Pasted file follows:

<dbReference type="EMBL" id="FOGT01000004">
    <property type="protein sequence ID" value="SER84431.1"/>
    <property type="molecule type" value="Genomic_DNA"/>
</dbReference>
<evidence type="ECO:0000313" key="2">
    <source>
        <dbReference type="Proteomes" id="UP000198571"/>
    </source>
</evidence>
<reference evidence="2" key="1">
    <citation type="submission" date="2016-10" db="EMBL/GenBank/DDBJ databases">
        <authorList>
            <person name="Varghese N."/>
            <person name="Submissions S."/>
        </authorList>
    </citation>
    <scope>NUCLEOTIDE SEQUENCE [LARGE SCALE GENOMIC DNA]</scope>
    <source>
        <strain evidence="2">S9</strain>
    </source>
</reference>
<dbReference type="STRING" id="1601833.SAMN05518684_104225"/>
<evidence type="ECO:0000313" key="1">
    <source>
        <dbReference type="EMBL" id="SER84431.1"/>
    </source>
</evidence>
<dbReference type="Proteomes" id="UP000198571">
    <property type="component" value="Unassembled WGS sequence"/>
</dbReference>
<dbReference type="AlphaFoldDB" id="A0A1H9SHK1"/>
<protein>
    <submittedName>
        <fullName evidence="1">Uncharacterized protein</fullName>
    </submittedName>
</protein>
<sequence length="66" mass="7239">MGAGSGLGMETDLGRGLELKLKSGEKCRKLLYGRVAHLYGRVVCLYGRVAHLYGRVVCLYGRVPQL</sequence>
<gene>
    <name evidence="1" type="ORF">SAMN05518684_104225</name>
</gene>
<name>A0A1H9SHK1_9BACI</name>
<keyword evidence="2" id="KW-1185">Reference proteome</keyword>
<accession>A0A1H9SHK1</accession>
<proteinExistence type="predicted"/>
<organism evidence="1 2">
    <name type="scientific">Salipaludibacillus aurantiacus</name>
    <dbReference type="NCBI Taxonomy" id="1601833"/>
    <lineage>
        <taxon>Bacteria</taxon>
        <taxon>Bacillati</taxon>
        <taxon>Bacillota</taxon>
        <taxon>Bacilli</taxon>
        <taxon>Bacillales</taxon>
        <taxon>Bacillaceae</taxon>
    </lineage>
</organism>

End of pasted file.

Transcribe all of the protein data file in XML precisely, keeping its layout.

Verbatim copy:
<dbReference type="EMBL" id="FOGT01000004">
    <property type="protein sequence ID" value="SER84431.1"/>
    <property type="molecule type" value="Genomic_DNA"/>
</dbReference>
<evidence type="ECO:0000313" key="2">
    <source>
        <dbReference type="Proteomes" id="UP000198571"/>
    </source>
</evidence>
<reference evidence="2" key="1">
    <citation type="submission" date="2016-10" db="EMBL/GenBank/DDBJ databases">
        <authorList>
            <person name="Varghese N."/>
            <person name="Submissions S."/>
        </authorList>
    </citation>
    <scope>NUCLEOTIDE SEQUENCE [LARGE SCALE GENOMIC DNA]</scope>
    <source>
        <strain evidence="2">S9</strain>
    </source>
</reference>
<dbReference type="STRING" id="1601833.SAMN05518684_104225"/>
<evidence type="ECO:0000313" key="1">
    <source>
        <dbReference type="EMBL" id="SER84431.1"/>
    </source>
</evidence>
<dbReference type="Proteomes" id="UP000198571">
    <property type="component" value="Unassembled WGS sequence"/>
</dbReference>
<dbReference type="AlphaFoldDB" id="A0A1H9SHK1"/>
<protein>
    <submittedName>
        <fullName evidence="1">Uncharacterized protein</fullName>
    </submittedName>
</protein>
<sequence length="66" mass="7239">MGAGSGLGMETDLGRGLELKLKSGEKCRKLLYGRVAHLYGRVVCLYGRVAHLYGRVVCLYGRVPQL</sequence>
<gene>
    <name evidence="1" type="ORF">SAMN05518684_104225</name>
</gene>
<name>A0A1H9SHK1_9BACI</name>
<keyword evidence="2" id="KW-1185">Reference proteome</keyword>
<accession>A0A1H9SHK1</accession>
<proteinExistence type="predicted"/>
<organism evidence="1 2">
    <name type="scientific">Salipaludibacillus aurantiacus</name>
    <dbReference type="NCBI Taxonomy" id="1601833"/>
    <lineage>
        <taxon>Bacteria</taxon>
        <taxon>Bacillati</taxon>
        <taxon>Bacillota</taxon>
        <taxon>Bacilli</taxon>
        <taxon>Bacillales</taxon>
        <taxon>Bacillaceae</taxon>
    </lineage>
</organism>